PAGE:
Don’t let the ebb and flow of a deployment drag your relationship under. There are ways to combat the negativity and keep your marriage on the right path when your spouse is gone.

COMMUNICATION: Whether it’s via email, phone or letters, you have to remember to communicate. If you’re having a hard day, or week, be open and honest about it. Don’t keep things bottled up inside. Let it out! Your spouse is your best friend right now and they need to hear these things almost as badly as you need to dispel them. Leave no pressing subject unrevealed. Even if they don’t ask, please, still tell. Resentment could build if this is not taken care of properly. Everyone will deal with the distance in their own way, but communicating your life and current needs is very important.

STAY POSITIVE: Even if you don’t feel positive, act like it. The above-mentioned communication is a must, but trying to remain positive is really the key. When you get to talk to your spouse, and if nothing terribly important needs to be addressed, tell them about your day; what you did or where you went. Recall funny instances with your children or pets. Talk about friends, family or someone new and interesting you met. Keep the brave face on. It is just as important for your significant other to know you’re having a bad day as it is for them to know you’re also okay. Mastering the technique of balancing positive communication and pressing issues will be hard, but it must be done.

CARE PACKAGES: With an array of care packages to choose from on the Internet, there should be no shortage in sending these. Put your own spin on one and have fun putting it all together. Pick a date each month you want to send one out and think of how excited your spouse will be to receive it.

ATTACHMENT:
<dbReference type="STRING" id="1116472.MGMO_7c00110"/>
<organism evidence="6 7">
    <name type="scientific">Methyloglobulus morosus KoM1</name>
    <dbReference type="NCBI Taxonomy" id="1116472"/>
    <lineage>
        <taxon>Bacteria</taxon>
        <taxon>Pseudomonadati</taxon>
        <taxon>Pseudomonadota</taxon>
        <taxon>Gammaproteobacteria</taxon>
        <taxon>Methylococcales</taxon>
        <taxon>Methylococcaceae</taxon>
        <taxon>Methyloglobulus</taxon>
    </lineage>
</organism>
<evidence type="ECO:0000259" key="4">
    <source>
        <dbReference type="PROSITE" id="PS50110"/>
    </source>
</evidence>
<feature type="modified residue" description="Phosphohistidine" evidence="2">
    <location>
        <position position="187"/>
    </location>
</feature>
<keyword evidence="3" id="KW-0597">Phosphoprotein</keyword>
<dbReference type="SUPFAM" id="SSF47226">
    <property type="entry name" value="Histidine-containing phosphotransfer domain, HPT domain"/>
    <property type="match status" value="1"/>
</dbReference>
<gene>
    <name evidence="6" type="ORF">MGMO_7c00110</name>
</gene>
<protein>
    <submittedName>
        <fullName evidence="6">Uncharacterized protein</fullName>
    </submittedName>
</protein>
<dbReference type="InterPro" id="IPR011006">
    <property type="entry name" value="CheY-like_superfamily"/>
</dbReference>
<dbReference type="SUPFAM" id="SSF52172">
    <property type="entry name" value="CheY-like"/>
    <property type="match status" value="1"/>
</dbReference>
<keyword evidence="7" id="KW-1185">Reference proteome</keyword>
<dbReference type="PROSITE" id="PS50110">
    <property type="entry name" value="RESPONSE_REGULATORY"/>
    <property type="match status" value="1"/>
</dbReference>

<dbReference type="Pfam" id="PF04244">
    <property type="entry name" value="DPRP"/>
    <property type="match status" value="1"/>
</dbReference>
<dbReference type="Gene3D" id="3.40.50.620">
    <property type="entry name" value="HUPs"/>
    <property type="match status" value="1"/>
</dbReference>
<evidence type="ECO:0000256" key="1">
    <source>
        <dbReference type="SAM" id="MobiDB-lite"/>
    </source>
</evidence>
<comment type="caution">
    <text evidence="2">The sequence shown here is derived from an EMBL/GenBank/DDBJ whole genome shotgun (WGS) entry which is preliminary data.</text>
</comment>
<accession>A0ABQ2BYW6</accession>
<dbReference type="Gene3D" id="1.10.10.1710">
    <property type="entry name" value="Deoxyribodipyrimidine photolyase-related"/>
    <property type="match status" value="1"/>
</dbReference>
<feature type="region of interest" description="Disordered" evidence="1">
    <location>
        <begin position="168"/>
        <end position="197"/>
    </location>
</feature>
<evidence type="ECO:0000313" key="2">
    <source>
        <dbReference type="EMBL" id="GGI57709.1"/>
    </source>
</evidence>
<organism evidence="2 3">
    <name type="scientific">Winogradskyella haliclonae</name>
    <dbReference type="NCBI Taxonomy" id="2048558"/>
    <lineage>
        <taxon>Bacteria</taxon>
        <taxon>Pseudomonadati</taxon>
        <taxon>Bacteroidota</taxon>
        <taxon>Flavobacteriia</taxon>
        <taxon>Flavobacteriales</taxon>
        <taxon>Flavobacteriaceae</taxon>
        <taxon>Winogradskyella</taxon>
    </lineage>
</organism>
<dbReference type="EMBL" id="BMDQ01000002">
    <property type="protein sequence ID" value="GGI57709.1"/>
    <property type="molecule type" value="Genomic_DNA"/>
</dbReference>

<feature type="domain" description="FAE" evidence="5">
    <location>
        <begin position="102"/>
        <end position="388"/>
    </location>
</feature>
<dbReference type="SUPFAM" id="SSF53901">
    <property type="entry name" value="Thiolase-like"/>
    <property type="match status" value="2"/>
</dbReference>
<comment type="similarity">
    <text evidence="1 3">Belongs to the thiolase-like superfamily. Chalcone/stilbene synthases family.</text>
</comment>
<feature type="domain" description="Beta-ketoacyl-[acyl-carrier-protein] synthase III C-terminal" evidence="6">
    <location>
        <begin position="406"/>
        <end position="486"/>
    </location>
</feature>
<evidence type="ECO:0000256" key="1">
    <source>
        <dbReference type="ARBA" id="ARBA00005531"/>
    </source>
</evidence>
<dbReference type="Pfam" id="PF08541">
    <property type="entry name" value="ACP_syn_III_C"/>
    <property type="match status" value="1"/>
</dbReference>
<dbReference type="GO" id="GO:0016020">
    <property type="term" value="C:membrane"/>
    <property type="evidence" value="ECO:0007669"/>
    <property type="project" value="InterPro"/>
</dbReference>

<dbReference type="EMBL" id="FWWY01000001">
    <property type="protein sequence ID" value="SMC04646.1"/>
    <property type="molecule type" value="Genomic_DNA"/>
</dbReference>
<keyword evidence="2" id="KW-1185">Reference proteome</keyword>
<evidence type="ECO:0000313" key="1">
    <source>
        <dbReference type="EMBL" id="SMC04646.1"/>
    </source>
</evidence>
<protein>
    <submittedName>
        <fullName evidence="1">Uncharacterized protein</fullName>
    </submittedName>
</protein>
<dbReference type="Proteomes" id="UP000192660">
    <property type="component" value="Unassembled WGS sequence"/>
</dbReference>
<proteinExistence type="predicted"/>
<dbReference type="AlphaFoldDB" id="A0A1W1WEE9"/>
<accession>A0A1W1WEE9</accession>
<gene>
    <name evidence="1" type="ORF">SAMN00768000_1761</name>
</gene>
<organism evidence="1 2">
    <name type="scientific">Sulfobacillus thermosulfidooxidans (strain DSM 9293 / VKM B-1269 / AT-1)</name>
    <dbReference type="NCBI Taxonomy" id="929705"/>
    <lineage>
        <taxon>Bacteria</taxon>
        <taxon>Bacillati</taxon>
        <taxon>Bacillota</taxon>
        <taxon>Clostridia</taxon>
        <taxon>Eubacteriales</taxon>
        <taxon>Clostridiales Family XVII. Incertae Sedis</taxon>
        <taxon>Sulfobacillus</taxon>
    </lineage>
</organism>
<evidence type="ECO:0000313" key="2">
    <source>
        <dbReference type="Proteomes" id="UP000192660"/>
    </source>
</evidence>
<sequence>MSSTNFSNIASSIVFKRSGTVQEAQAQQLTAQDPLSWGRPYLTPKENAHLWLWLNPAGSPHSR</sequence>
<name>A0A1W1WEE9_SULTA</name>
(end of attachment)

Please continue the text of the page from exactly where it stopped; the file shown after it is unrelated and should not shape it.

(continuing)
PUT YOURSELF IN THEIR SHOES: How would you think or feel if you were the one who had to be completely separated from family and friends? Okay, so some days your significant other isn’t the best conversationalist; they only want to discuss work and they don’t even ask about your day. They seem distant or disconnected. Or perhaps they’re even a bit clingy. Either way, take a frustrated step back and try to imagine how you might be handling the distance from their perspective.

REMEMBER, YOU LOVE EACH OTHER: Don’t forget, there is a reason you both are doing this. There is a reason you both signed on. You knew your love had no bounds and that no amount of distance or time could ever truly separate you. Is this one of the hardest things you’ve ever done? Yes, it is. Does the distance and longevity test you mentally on a daily basis? Of course it does. But of all the things listed, this one is the most important. Because no matter how hard or vexing this has been, you must always remember you love each other.

Written by Sarah Shepherd
Sarah is a proud Navy wife and stay at home mom. She enjoys writing freelance articles in her spare time and composes writings on a variety of subjects.

Tags: Trans World Assurance, military move, military spouse, deployment